Chapter

Theory and Argument

C. U. M. Smith, Eugenio Frixione, Stanley Finger and William Clower

in The Animal Spirit Doctrine and the Origins of Neurophysiology

Published in print July 2012 | ISBN: 9780199766499
Published online September 2012 | e-ISBN: 9780199950263 | DOI: http://dx.doi.org/10.1093/acprof:oso/9780199766499.003.0008
Theory and Argument

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This chapter identifies four attempts to create a successor theory and to accept the new findings of experiment and microscopy during the 17th century. It first studies Francis Glisson, who is known for his work on rickets and his research on the true function of the liver. Next, it takes a look at William Croone, who published his enquiries into the movement of skeletal muscle in De ratione motus musculorum, and Giovanni Borelli, whose intromechanics can be related to the physiology of the animal spirit. The chapter ends with a discussion on Thomas Willis, whose Cerebri anatome is considered by some to be the foundation work of neurology.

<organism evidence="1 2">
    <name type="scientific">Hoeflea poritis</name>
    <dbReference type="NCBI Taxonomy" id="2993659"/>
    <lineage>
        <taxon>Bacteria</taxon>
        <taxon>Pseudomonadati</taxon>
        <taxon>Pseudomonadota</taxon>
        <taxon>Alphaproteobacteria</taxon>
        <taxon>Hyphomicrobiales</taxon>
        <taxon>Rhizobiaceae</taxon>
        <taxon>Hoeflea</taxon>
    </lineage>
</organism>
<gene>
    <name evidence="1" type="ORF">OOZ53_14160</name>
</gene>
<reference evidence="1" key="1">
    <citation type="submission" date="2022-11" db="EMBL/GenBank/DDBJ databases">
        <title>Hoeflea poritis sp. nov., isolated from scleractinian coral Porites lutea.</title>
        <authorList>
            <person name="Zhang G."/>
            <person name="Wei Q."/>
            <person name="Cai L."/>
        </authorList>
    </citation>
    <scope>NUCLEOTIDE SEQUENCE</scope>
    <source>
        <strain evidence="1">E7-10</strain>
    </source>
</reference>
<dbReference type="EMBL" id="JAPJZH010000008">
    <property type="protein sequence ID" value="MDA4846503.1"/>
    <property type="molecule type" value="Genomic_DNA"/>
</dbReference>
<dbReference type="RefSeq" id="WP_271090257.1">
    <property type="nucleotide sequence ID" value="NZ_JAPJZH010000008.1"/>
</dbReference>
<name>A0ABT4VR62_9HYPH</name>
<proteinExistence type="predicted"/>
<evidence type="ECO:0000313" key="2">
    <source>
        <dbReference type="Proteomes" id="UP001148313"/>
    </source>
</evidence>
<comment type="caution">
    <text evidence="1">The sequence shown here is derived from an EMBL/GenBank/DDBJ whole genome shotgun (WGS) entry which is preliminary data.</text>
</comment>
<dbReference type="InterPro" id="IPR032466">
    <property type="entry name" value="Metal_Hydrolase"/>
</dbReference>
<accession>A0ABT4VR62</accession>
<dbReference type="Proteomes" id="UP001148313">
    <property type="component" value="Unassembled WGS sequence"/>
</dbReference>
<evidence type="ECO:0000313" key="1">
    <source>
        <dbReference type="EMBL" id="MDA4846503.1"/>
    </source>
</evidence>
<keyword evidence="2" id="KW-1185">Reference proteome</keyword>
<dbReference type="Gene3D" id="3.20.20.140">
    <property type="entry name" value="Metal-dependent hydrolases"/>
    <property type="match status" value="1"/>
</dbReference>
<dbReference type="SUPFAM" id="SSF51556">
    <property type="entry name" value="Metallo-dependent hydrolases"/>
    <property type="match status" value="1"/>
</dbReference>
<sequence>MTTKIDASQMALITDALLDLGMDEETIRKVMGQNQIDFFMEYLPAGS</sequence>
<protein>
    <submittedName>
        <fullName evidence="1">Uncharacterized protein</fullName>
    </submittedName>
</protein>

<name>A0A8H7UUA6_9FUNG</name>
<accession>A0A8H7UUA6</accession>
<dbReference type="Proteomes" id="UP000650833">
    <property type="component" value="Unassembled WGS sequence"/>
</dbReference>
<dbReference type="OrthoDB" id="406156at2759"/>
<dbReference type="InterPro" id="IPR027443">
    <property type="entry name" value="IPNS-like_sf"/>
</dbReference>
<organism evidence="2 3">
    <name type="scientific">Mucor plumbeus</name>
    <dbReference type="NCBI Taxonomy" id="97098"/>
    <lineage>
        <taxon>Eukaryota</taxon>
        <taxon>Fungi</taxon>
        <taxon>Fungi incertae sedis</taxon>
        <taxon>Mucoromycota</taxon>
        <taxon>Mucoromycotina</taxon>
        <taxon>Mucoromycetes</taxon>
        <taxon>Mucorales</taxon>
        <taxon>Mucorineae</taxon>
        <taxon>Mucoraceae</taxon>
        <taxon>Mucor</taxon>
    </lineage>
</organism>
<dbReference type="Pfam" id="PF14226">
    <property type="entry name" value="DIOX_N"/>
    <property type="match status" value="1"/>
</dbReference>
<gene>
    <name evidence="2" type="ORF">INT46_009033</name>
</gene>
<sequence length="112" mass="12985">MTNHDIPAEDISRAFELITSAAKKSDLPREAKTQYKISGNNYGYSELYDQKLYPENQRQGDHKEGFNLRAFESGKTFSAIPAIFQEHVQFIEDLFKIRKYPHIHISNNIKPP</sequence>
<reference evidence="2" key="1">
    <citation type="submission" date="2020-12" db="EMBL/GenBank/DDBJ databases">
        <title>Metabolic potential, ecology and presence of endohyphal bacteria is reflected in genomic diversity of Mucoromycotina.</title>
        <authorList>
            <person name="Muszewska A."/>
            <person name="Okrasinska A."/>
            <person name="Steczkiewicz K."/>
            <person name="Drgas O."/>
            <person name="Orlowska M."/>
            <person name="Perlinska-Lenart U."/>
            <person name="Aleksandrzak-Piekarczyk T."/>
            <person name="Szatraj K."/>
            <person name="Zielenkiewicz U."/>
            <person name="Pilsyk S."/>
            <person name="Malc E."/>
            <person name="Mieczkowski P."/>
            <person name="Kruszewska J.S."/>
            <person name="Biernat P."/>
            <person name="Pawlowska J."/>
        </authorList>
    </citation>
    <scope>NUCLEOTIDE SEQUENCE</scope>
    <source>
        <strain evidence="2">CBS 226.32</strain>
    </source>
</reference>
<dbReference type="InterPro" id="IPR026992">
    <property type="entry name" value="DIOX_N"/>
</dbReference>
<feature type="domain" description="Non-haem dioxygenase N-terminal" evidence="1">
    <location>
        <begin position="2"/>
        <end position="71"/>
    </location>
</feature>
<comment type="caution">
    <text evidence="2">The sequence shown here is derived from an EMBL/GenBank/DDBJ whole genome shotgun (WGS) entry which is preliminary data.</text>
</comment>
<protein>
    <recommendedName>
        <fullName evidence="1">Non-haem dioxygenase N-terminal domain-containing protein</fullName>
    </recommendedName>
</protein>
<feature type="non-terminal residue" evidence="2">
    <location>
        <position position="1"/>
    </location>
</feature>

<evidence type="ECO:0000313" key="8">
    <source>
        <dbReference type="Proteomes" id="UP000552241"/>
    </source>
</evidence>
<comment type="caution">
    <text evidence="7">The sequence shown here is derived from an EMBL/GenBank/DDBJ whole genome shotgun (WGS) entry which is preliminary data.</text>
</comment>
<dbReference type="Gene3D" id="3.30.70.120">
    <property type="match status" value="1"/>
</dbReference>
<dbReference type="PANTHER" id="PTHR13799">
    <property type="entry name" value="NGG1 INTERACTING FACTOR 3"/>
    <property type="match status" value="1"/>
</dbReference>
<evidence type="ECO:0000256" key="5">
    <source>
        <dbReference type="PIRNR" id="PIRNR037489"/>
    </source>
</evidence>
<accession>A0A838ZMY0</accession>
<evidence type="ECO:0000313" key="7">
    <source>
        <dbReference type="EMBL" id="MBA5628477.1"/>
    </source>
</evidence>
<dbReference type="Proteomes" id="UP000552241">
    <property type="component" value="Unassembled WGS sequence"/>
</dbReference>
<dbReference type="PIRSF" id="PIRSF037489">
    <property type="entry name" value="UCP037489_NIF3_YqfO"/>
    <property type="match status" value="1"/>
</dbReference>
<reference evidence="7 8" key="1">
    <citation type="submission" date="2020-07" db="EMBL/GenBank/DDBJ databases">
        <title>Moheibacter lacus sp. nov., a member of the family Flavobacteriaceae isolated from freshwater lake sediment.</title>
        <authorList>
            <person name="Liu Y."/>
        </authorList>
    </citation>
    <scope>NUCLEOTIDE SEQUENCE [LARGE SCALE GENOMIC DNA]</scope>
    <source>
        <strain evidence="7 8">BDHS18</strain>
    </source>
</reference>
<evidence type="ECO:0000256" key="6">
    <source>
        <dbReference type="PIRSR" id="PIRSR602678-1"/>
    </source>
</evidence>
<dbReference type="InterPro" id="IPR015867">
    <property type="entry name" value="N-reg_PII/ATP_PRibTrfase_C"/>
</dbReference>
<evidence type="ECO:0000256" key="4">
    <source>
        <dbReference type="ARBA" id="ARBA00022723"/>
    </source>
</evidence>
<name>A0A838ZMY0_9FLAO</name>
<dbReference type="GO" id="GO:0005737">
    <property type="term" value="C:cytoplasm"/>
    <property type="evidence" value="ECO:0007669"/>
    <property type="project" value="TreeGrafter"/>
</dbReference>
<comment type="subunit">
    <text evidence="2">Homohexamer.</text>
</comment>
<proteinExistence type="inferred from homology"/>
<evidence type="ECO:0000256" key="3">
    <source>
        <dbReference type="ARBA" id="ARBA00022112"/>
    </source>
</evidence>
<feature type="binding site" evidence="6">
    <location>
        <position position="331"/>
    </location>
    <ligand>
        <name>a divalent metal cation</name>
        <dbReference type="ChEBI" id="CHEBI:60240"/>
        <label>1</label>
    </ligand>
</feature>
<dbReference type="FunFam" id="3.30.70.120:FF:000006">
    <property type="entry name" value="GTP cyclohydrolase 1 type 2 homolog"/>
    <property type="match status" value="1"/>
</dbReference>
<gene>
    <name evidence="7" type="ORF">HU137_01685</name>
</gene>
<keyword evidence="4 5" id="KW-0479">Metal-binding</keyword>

Keywords: successor theory; Francis Glisson; rickets; liver; William Croone; skeletal muscle; Giovanni Borelli; intromechanics; Thomas Willis; neurology

Chapter.  11120 words.  Illustrated.

Subjects: Neuroscience

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